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“M” is for McBee, Vardry (1775-1864)

“M” is for McBee, Vardry (1775-1864). Industrialist. Although McBee’s name is synonymous with the early development of Greenville, he did not become involved with that town until 1815 and did not live there until he was more than sixty years old. In 1815 he purchased some eleven thousand acres comprising most of what is now downtown Greenville. By the 1830s McBee had established several ventures around Greenville including a flour mill and two gold mines. At a complex seven miles below Greenville at what is now Conestee, he developed a flour mill, a sawmill, a paper mill, a cotton factory, and a woolen factory. McBee also had mercantile stores in Spartanburg and Greenville. He was a prime mover in establishing a railroad from Columbia to Greenville. By 1860 Vardry McBee was the largest landholder in Greenville District.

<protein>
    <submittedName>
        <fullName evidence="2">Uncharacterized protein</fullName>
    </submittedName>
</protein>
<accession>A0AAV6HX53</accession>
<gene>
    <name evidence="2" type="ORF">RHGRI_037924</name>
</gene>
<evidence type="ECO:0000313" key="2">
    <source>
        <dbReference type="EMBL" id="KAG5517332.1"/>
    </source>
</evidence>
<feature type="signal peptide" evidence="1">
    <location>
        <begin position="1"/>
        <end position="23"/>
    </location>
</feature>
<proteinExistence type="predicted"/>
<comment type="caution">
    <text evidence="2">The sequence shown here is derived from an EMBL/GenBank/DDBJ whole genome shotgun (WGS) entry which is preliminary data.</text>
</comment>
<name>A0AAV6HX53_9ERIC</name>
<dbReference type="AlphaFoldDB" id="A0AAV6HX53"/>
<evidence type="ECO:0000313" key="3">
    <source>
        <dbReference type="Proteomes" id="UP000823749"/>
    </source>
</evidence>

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Dr. Walter Edgar has two programs on South Carolina Public Radio: Walter Edgar's Journal, and South Carolina from A to Z. Dr. Edgar received his B.A. degree from Davidson College in 1965 and his Ph.D. from the University of South Carolina in 1969. After two years in the army (including a tour of duty in Vietnam), he returned to USC as a post-doctoral fellow of the National Archives, assigned to the Papers of Henry Laurens.